|Home | About | Journals | Submit | Contact Us | Français|
Transforming growth factor alpha (TGF-α) has been shown to modulate the gastric acid secretion. Therefore, the aim of the present study was to investigate the effect of sodium hydrosulfide (NaHS) on TGF-α expression in gastric mucosa in rats.
Eighteen rats were randomly divided into 3 groups (6 per group). To determine the effect of NaHS on gene and protein expression of TGF-α in gastric mucosa in response to gastric acid, the acid output induced by gastric distension. At the end of experiment, rats were euthanized by anesthetics, and gastric effluents, in addition to mucosa were collected to measure the pH of gastric effluents and to quantify protein and gene expression of TGF-α.
The stimulated gastric acid upregulated expression levels of TGF-α in gastric mucosa. These levels were higher in animals pretreated with NaHS.
TGF-α upregulatory effect of sodium hydrosulfate implied that TGF-α is involved in the acid inhibitory effect of NaHS.
Transforming growth factor α (TGF-α) is a polypeptide with 50 amino acids (1), which has a 30% homology with epidermal growth factor (EGF), and functionally operates like this protein through binding to the EGF-R (receptor). This protein is produced and secreted by parietal cells of gastric fundus, which has an important suppressor of acid secretion (2). It may act locally through autocrine or paracrine route (3). Several biological functions have been documented for this protein including suppressing acid production, secretion, and protective effect against ethanol- and aspirin-induced damage (4). TGF-α preserves gastric mucosal integrity by advancing migration and proliferation of cells. Additionally, the inhibitory effect of TGF-α on the release of histamine from entero-chromaffin-like cells has been reported (5).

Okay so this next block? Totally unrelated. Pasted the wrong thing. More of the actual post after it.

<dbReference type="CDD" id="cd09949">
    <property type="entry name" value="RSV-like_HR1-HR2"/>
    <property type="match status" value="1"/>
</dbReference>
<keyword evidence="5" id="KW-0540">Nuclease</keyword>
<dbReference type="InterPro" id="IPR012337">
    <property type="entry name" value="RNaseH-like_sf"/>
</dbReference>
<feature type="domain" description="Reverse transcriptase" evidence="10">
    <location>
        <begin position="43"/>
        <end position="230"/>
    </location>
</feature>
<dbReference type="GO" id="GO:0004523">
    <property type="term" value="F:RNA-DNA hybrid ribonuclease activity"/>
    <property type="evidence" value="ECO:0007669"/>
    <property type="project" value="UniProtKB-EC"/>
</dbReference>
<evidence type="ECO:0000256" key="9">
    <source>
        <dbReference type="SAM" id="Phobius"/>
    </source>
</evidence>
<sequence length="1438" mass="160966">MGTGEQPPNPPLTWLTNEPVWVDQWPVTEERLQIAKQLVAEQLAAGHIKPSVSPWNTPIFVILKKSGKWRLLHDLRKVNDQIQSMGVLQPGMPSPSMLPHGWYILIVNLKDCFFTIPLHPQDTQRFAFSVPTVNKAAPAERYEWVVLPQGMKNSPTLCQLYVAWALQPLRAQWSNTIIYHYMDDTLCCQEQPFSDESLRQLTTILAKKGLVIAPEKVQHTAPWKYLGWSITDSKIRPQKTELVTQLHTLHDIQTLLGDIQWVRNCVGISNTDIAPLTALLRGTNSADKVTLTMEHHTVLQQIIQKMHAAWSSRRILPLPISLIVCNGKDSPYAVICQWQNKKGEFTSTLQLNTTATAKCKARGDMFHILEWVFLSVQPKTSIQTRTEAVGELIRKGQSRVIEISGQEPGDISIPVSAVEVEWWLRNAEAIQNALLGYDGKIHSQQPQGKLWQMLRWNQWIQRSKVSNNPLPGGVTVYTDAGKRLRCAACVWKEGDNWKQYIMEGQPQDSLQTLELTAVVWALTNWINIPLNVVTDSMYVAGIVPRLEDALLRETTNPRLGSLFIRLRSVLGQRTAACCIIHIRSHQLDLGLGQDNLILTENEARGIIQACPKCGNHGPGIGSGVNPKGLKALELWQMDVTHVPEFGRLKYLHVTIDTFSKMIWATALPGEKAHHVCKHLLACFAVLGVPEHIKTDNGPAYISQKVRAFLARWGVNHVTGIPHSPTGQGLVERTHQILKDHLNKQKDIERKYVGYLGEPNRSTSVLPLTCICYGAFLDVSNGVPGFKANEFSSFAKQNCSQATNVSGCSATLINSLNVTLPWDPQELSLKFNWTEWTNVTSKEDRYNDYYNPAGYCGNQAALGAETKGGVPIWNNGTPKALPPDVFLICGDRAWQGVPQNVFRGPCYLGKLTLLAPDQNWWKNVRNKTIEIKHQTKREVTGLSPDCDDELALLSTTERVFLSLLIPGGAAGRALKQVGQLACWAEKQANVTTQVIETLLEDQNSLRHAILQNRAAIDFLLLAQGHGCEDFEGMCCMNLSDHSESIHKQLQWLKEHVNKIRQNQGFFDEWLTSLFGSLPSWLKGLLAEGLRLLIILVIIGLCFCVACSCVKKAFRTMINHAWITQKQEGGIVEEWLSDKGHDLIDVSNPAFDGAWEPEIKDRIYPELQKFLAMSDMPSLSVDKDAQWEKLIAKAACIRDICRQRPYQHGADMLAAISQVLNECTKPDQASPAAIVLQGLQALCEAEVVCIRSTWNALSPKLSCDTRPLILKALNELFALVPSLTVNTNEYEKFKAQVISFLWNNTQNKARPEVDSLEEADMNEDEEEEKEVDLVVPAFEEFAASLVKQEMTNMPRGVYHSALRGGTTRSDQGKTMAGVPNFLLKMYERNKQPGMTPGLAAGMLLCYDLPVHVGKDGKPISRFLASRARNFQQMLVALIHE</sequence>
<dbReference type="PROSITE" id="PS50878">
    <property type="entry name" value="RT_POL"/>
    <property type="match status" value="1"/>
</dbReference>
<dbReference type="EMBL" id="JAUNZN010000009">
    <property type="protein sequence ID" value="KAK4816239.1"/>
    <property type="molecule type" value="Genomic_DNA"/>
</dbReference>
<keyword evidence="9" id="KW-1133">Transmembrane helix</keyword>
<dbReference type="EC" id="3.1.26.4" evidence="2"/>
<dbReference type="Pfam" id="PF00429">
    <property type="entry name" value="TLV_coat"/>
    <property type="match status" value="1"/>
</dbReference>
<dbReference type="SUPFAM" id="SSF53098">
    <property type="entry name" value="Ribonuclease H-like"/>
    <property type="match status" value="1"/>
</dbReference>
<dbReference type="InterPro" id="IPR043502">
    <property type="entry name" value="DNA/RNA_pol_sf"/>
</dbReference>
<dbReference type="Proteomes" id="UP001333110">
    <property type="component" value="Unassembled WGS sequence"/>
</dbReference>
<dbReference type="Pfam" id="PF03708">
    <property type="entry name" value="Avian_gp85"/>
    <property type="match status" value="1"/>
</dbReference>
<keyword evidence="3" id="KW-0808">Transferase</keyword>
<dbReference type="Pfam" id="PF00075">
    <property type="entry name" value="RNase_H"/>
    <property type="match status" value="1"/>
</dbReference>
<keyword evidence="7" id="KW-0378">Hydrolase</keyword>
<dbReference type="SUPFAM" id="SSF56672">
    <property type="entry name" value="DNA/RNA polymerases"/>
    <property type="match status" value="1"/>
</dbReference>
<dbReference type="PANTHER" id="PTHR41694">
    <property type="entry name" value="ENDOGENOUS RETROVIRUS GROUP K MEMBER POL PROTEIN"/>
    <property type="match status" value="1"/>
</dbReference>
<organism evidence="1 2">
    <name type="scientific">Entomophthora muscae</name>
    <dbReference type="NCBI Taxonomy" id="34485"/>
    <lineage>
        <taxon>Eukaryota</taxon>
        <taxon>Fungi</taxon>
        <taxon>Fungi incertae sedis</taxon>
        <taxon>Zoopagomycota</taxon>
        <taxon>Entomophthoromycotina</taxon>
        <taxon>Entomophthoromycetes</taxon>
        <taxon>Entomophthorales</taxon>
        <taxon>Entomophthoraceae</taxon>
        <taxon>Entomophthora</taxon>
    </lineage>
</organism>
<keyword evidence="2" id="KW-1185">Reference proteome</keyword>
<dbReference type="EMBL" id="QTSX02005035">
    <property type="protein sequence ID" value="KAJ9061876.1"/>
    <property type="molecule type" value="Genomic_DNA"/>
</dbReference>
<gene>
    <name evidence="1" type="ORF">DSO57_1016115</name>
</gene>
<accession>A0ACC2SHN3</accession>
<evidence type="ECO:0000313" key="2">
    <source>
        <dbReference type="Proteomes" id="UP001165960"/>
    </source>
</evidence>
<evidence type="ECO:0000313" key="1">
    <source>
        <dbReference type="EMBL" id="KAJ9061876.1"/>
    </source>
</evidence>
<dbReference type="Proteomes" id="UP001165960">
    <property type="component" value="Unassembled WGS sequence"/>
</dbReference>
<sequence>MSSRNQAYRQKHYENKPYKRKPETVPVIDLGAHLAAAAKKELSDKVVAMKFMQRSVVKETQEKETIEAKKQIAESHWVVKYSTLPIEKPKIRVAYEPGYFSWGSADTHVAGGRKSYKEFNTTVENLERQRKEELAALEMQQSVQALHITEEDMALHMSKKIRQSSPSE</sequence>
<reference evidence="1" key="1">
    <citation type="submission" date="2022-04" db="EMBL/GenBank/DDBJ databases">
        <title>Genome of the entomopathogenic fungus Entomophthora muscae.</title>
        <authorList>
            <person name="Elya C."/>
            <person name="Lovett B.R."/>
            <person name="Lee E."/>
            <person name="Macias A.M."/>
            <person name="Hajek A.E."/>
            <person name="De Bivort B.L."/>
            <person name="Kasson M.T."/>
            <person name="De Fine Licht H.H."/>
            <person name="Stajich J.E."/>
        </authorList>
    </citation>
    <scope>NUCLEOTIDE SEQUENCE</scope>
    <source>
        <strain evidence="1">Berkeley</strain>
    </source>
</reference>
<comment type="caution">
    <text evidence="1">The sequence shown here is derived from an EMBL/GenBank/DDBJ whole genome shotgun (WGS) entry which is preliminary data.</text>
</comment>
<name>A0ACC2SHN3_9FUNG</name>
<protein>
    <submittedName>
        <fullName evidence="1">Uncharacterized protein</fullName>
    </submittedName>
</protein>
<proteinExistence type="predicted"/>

EGF, and TGF-α have been demonstrated to be the most important mitogenic agents for special types cells in the gastrointestinal tract both in vivo and in vitro. In addition, these proteins are suggested to regulate the mucosal blood flow, gastro intestinal activity, and mucus production and also conserve gastric and colonic mucosa versus insult. It has been shown that the protein and gene expression levels of TGF-α increased dramatically following acute mucosal damage (6).
Of interest, several researches showed that following gastrointestinal injury, TGF-α precursors increase, indicating that these precursors may be responsible for biological activities (6, 7). Other studies indicated that chronic administration of aspirin is associated with a significant increase in TGF-α concentration, which in turn reduced aspirin-induced gastric damage (8, 9). These reports showed that TGF-α may be involved in gastric adaptation to long term application of non-steroidal anti-inflammatory drugs (6).